“Four henches?” Chapman looked around, then looked right at the Steve. He clearly hadn’t even noticed the Steve was in the room before now.
“Yeah, he’s on the job tonight too. He’s Steve.”
Oh you fucker. The Steve didn’t let his annoyance cross to his face. After all, he wasn’t listening, right?
“His name’s Steve?”
“His job’s Steve. Every job needs a Steve.”
Chapman looked at the Steve. He looked dubious. “What does a Steve do?”
“Steve gets to the area before we do. He sets himself up in the crowd of rubberneckers. If a super shows, he hits the panic button so we don’t get surprised. If the cops take us all down, or a super takes us out, his job’s to be just some college student watching, make his way out, and make the call.”
“He calls the Service. The Service gets the lawyers out, calls families, does whatever we need. See, we all got jobs. I’m on wheel. I drive, ride shotgun, wait — stuff like that. Those guys are bag. They’ll be scooping up the jewels and gems into bags and toting to the car. The Steve’s our insurance policy.”
The Steve kept stretching. He kept his breathing calm, his demeanor the right balance of pre-job nervous and bored. Nothing showed he overheard. Nothing showed reaction. That was the job, and the Steve was good at it.
They’d gone into other details on the plan, Leather interrupting a couple of times because Leather did that before jobs. The Steve just kept getting his head into the game.
“Okay!” Leather shouted. “Circle up!”
“What about him?” the blond bagman asked, thumbing towards Chapman.
“He’s technically a prisoner,” Leather said.
“You want to risk bad luck?” Marco asked. The Steve said nothing. Superstitious lot, always.
Leather looked annoyed. “Yeah, you’re right. Chapman — get over here. And be respectful.”
The Steve walked over, taking the brown haired bagman’s hand on one side, and getting Marco’s on the other. Leather was next to him, and Chapman next to him, with the blond bagman rounding it out. It put Chapman and the Steve opposite each other.
The Steve bowed his head, thankful he didn’t need to hold eye contact with the reporter. “Lord,” Leather said, “Let us have a good job tonight. Let the police be occupied with more important things, and keep the civilians safe. Let the haul be good and the press get good pictures of me. In your name, Amen.”
“Amen,” they all murmured. Chapman too, the Steve noticed.
Leather then stood back up and began delivering her pre-job kisses. Same as always. Firm, solid on the lips. The Steve dutifully let her kiss him. This time, she reeked of Mink Oil. From there, she moved to the bagman and the Steve turned around and grabbed his bookbag and helmet. He pulled the next wallet out of the cabinet and looked inside — apparently this time he was ‘Richard Hall,’ and had the driver’s license, credit cards, library card, and various random loyalty rewards cards to show for it. Not that he’d use any of them — this was just in case his wallet got lifted or he got searched.
He got on his scooter — a ’64 Vespa GT — 125 cc, two-stroke, silver and white aftermarket paint. Decently restored but with appropriate weathering. It was the most distinctive thing about the Steve — which was actually part of the camouflage. He wouldn’t use it on another job that week, and if someone did make him, they’d actually remember the scooter before they’d remember anything about him.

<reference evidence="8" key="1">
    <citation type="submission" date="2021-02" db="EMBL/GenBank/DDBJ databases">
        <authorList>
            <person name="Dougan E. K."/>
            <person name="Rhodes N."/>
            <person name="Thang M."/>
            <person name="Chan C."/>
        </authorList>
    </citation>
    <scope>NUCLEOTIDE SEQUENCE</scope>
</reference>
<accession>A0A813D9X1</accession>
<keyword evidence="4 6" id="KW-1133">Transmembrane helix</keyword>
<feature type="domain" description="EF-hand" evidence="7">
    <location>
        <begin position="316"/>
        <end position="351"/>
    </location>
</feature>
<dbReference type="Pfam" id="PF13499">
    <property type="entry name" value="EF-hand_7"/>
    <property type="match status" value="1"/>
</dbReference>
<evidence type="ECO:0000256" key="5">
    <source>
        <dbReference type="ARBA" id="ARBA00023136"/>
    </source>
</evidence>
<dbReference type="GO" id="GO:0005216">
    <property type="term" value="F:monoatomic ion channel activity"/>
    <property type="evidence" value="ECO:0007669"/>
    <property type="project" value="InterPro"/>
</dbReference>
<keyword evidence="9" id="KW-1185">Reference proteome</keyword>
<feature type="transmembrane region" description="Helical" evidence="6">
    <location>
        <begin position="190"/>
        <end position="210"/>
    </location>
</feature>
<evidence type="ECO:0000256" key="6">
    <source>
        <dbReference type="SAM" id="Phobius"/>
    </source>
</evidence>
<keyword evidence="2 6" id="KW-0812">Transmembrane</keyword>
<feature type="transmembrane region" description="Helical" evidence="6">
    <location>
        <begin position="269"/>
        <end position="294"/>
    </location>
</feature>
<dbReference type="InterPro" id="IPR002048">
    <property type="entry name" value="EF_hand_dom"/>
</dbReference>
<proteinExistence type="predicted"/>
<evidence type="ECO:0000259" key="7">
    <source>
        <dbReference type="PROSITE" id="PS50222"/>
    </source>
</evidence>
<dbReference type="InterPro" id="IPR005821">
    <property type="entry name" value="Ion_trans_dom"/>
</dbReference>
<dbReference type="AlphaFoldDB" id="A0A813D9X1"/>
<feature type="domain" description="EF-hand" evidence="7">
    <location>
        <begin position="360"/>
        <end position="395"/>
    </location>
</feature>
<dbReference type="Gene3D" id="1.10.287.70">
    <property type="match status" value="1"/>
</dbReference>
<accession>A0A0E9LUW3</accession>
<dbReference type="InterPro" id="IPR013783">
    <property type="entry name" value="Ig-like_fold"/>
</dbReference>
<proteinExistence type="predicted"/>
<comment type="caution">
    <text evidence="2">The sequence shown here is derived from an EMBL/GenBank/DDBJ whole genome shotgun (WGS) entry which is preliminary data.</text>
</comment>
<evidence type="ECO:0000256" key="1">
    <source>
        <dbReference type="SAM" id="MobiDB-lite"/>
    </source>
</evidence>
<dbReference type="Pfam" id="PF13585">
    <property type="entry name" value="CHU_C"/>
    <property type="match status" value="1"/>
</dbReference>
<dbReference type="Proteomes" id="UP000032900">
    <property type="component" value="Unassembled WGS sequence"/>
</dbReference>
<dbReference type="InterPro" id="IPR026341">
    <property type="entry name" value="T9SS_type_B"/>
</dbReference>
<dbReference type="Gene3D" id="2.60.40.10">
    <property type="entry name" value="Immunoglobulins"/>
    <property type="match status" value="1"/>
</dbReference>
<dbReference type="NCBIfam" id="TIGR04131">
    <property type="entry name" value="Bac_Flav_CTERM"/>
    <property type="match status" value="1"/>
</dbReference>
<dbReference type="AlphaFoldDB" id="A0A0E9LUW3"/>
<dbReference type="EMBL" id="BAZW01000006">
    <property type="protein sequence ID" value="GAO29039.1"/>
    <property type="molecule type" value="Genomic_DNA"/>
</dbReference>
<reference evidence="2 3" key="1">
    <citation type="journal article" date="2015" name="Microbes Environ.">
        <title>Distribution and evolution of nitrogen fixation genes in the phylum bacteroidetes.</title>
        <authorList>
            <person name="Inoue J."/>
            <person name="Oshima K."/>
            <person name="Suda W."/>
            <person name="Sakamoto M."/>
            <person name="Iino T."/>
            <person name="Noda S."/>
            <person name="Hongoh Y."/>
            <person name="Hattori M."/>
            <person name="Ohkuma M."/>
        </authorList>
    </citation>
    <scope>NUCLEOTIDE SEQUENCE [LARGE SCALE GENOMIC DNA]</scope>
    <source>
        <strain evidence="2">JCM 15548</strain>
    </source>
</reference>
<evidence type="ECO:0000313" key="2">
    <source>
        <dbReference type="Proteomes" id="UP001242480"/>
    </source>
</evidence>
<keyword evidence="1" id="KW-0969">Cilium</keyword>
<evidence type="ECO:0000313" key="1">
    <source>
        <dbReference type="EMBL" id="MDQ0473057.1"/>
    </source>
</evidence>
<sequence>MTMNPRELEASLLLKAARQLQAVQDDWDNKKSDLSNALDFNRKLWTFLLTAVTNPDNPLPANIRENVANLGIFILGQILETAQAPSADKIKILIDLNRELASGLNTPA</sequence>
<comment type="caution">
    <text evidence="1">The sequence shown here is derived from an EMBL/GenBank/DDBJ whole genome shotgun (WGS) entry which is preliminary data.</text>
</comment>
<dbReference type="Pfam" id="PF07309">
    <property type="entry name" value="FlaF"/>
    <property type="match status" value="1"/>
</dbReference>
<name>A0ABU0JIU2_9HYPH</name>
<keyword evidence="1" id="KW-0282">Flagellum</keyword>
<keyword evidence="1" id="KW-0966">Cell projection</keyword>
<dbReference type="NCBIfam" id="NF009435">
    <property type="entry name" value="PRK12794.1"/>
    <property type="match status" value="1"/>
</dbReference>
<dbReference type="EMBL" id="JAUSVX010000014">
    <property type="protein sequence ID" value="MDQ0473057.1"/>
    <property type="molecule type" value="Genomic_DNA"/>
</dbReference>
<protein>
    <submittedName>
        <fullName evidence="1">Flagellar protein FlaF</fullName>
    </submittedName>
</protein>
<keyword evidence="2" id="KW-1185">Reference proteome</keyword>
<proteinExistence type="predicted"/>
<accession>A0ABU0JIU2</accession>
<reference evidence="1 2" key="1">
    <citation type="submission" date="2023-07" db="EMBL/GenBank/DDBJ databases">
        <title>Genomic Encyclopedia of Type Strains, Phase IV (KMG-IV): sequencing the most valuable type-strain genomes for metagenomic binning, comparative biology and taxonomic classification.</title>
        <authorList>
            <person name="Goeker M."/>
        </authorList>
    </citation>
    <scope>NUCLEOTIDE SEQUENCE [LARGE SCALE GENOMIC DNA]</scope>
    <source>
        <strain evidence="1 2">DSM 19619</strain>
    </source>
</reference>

Besides, he’d restored it himself, with just a little help from Marco on the engine. He liked the thing.
Riding along the alternate route out to the main road, the Steve could take a few minutes to clear his head for the job. He had to get the frustration and anger out of his system. Of course Marco described the Steve’s job to Chapman. The article would have touched on that side of things, and undoubtedly the Steve was going to have to talk to the reporter anyway. The Guild had signed off without any caveats, and the Service hadn’t stepped in, so that was that.
God, the Steve hated it. Hated being identified. Being noticed or singled out. It was more than a professional thing. He wanted to be left alone as much as possible. Being noticed meant being identified, being engaged, being—
Being somebody. If the Steve wanted to be somebody, he could have stayed in Monument City.
The road soothed him. The sound of the pavement under the tires. The two stroke churning along. The wind. Pure solitude.
He chained the Vespa up in the Mall parking area, and walked to the standalone Starbucks.
The Starbucks was mostly empty — it was that chunk of the not-quite-evening where there wasn’t a commuter or dinner rush but most of the lunch and all-day folks had left. This was by design, of course. They’d watched foot traffic over a few weeks to plan the right day and time — Leather wanted enough people to be noticed, but not enough to increase the risk of civilian injury. The Steve had less than a five minute wait.
“Hi there!” a female barista said. She sounded legitimately cheerful. “What can I get started for you, today?”
“Skinny vanilla latte,” the Steve said. “Grande.” The ultimate forgettable espresso drink.
“Right! For who?”
“Rick.” The Steve looked over the baked goods, not making eye contact. He’d been just loud enough that the Barista wouldn’t be comfortable asking him to speak up — no reason not to muddy the waters a bit when it came to false identities.